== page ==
|Scientific Name:||Cryptoblepharus egeriae (Boulenger, 1888)|
Ablepharus egeriae Boulenger, 1888
|Red List Category & Criteria:||Extinct in the Wild ver 3.1|
|Assessor(s):||Woinarski, J., Cogger, H. & Mitchell, N.M, Emery, J.|
The species was considered to be abundant in the 1970s, but it has undergone a decline in numbers. Many recent intensive surveys in the island, at appropriate times, seasons, and habitats have not recorded the species again. The last individual recorded in the wild was in August 2010. There is a successful captive breeding programme and the population is increasing in captivity. The species is therefore listed as Extinct in the Wild.
|Range Description:||This species was endemic to Christmas Island in the Indian Ocean. Recent surveys in the island have not recorded the species, which was last reported in the wild in August 2010 (Andrew et al. 2016).|
Regionally extinct:Christmas Island
|Range Map:||Click here to open the map viewer and explore range.|
|Population:||The species was considered to be abundant in the late 1970s. Declines were first reported in 1992 (Rumpff 1992) and it has subsequently undergone a dramatic decline in numbers. From August 2009 as many individuals as possible were taken into captivity, a total of 64 animals, in order to develop a captive breeding programme (Andrew et al. 2016). It was last recorded in August 2010 (Andrew et al. 2016) and many recent intensive surveys in the island, at appropriate times, seasons, and habitats have not recorded the species again. There is a successful captive breeding programme and the population is increasing (Andrew et al. 2016).|
|Habitat and Ecology:||This species was widely distributed in the island, inhabiting primary and secondary forests, open areas and degraded areas.|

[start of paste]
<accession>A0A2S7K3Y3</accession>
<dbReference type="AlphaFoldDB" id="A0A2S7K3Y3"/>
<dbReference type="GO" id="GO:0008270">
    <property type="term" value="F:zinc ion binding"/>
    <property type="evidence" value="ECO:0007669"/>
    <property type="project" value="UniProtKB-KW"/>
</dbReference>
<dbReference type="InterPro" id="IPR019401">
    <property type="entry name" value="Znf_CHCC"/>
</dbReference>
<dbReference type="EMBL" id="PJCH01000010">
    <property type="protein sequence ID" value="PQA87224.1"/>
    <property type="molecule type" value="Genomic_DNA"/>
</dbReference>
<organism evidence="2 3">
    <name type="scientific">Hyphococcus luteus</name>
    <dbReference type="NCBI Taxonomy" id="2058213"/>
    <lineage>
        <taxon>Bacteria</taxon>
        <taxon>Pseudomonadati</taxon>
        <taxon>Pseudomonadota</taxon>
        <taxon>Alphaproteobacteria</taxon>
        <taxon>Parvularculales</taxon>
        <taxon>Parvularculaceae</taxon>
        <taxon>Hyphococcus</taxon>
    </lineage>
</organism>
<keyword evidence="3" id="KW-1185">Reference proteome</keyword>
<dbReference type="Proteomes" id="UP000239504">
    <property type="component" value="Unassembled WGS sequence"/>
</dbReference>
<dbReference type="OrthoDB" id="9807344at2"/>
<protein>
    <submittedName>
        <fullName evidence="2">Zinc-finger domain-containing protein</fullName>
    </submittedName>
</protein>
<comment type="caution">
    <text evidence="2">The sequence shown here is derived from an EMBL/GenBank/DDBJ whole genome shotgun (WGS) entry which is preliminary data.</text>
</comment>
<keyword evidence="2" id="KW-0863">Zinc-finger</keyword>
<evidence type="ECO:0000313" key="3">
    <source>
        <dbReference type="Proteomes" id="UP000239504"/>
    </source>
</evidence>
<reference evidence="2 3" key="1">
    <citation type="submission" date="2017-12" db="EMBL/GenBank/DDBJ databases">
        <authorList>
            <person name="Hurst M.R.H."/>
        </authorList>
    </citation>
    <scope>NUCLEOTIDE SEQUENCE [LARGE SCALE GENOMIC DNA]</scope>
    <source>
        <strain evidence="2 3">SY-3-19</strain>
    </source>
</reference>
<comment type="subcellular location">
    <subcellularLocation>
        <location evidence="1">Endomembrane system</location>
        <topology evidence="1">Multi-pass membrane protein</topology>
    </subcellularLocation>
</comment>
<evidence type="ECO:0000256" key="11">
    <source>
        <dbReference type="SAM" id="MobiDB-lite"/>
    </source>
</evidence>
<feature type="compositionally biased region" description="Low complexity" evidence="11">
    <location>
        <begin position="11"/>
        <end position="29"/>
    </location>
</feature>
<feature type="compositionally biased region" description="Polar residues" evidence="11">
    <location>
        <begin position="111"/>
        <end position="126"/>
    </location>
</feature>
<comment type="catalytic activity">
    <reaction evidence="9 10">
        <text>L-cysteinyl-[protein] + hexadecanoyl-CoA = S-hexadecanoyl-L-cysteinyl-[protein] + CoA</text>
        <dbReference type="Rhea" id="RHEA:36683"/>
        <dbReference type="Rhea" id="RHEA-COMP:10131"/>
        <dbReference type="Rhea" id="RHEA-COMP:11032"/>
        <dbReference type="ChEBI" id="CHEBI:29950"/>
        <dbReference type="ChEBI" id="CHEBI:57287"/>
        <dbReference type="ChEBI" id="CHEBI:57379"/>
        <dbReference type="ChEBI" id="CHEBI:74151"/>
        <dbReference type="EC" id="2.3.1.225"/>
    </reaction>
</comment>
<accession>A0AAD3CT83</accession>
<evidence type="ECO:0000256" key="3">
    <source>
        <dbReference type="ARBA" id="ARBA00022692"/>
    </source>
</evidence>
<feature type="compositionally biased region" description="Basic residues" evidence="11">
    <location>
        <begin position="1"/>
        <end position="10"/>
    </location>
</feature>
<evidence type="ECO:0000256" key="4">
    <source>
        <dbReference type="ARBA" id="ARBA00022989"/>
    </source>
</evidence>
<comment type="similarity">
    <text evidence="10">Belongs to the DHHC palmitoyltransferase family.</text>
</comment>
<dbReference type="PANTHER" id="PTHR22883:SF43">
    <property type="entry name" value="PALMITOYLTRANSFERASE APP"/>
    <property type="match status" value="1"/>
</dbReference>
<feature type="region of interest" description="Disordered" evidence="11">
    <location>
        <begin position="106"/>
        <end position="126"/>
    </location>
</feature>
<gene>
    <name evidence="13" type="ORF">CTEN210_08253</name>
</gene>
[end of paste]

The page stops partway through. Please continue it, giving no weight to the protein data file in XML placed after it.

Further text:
|Generation Length (years):||3-4|
|Use and Trade:||There is no evidence that this species is or was utilized.|
The main threat to this species was predation by the introduced Wolf Snake (Lycodon capucinus), which is presumed to have driven the species to near-extinction in the wild following its arrival on the island in around 1982; the majority of the remaining wild population was taken into captivity from 2009 and the wild population has apparently subsequently been lost. Secondary threats are likely to have existed from other exotic predators, including Yellow Crazy Ants (Anoplolepis gracilipes), feral cats, rats and an invasive centipede (Scolopendra subspinipes) (Andrew et al. 2016) - most of these species have, however, been established for a century or more and cannot be considered major drivers of the observed decline, while crazy ant populations are concentrated in coastal and near coastal areas. The captive population was infected by the Enterococcus virus, probably originating in Asia, however, this may not be a severe threat as the captive population is increasing.
|Conservation Actions:||Listed as critically endangered under the EPBC Act 1999. Approved conservation advice was released in 2013. The Christmas Island National Park has initiated a captive breeding programme with the intention of reintroduction, and a secondary captive population was established at Taronga Zoo with a founder population of 83 individuals (Andrew et al. 2016). Reintroduction of this species to the wild is not feasible in the forseeable future, as it is not presently possible to eradicate Wolf Snakes and other exotic predators from Christmas Island. Trials are, however, underway to release captive animals into outdoor enclosures protected from these predators (J. Woinarski pers. comm. 2017). There is the intention to release this species in Cocos (Keeling) Islands (J.P. Emery pers. comm. 2017)|
|Citation:||Woinarski, J., Cogger, H. & Mitchell, N.M, Emery, J. 2017. Cryptoblepharus egeriae. The IUCN Red List of Threatened Species 2017: e.T102327291A102327566.Downloaded on 21 January 2018.|
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